- Growing in this tissue until a tiny tumor forms
- Causing new blood vessels to grow, which creates a blood supply that allows the tumor to continue growing
Most of the time, spreading cancer cells die at some point in this process. But, as long as conditions are favorable for the cancer cells at every step, some of them are able to form new tumors in other parts of the body. Metastatic cancer cells can also remain inactive at a distant site for many years before they begin to grow again, if at all.
Where Cancer Spreads
Cancer can spread to most any part of the body, although different types of cancer are more likely to spread to certain areas than others. The most common sites where cancer spreads are the bone, liver, and lung. The following list shows the most common sites of metastasis, not including the lymph nodes, for some common cancers:
Common Sites of Metastasis
|Cancer Type||Main Sites of Metastasis|
|Bladder||Bone, liver, lung|
|Breast||Bone, brain, liver, lung|
|Colon||Liver, lung, peritoneum|
|Kidney||Adrenal gland, bone, brain, liver, lung|
|Lung||Adrenal gland, bone, brain, liver, other lung|
|Melanoma||Bone, brain, liver, lung, skin, muscle|
|Ovary||Liver, lung, peritoneum|
|Pancreas||Liver, lung, peritoneum|
|Prostate||Adrenal gland, bone, liver, lung|
|Rectal||Liver, lung, peritoneum|
|Stomach||Liver, lung, peritoneum|
|Thyroid||Bone, liver, lung|
|Uterus||Bone, liver, lung, peritoneum, vagina|
Symptoms of Metastatic Cancer
Metastatic cancer does not always cause symptoms. When symptoms do occur, their nature and frequency will depend on the size and location of the metastatic tumors. Some common signs of metastatic cancer include:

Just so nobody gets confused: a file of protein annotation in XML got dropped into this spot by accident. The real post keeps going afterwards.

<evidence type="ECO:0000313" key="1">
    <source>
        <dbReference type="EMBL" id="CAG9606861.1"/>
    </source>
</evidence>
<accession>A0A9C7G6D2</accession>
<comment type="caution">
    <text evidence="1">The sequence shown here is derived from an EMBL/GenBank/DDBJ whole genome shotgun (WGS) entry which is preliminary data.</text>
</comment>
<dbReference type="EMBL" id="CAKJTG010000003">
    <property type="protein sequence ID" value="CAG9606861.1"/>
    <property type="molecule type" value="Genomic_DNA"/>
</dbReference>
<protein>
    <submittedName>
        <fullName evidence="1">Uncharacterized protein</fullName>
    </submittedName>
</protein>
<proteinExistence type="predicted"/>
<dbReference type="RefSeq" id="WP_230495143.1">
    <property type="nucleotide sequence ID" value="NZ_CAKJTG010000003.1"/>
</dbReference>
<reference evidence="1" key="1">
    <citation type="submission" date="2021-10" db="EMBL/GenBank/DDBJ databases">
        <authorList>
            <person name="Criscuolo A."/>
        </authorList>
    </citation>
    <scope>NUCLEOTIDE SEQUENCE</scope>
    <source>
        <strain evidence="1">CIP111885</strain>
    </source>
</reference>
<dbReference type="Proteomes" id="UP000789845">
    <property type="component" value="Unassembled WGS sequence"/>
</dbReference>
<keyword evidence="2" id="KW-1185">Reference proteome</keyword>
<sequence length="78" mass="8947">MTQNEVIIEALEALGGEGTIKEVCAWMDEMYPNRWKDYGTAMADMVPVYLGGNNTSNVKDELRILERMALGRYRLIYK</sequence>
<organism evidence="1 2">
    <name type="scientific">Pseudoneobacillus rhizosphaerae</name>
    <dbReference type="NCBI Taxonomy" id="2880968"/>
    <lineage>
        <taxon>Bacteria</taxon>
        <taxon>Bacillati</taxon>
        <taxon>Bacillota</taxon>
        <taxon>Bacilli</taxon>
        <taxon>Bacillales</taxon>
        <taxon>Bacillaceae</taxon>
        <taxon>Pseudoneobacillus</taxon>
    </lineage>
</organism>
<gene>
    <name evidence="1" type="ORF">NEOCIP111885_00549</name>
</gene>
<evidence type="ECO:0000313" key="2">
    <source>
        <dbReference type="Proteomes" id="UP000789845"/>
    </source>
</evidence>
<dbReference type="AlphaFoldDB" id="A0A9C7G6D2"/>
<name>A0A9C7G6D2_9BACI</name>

- Pain and fractures, when cancer has spread to the bone
- Headache, seizures, or dizziness, when cancer has spread to the brain
- Shortness of breath, when cancer has spread to the lung
- Jaundice or swelling in the belly, when cancer has spread to the liver
Treatment for Metastatic Cancer
Once cancer spreads, it can be hard to control. Although some types of metastatic cancer can be cured with current treatments, most cannot. Even so, there are treatments for all patients with metastatic cancer. The goal of these treatments is to stop or slow the growth of the cancer or to relieve symptoms caused by it. In some cases, treatments for metastatic cancer may help prolong life.
The treatment that you may have depends on your type of primary cancer, where it has spread, treatments you’ve had in the past, and your general health. To learn about treatment options, including clinical trials, find your type of cancer among the PDQ® Cancer Information Summaries for Adult Treatment and Pediatric Treatment.
When Metastatic Cancer Can No Longer Be Controlled
If you have been told you have metastatic cancer that can no longer be controlled, you and your loved ones may want to discuss end-of-life care. Even if you choose to continue receiving treatment to try to shrink the cancer or control its growth, you can always receive palliative care to control the symptoms of cancer and the side effects of treatment. Information on coping with and planning for end-of-life care is available in the Advanced Cancer section.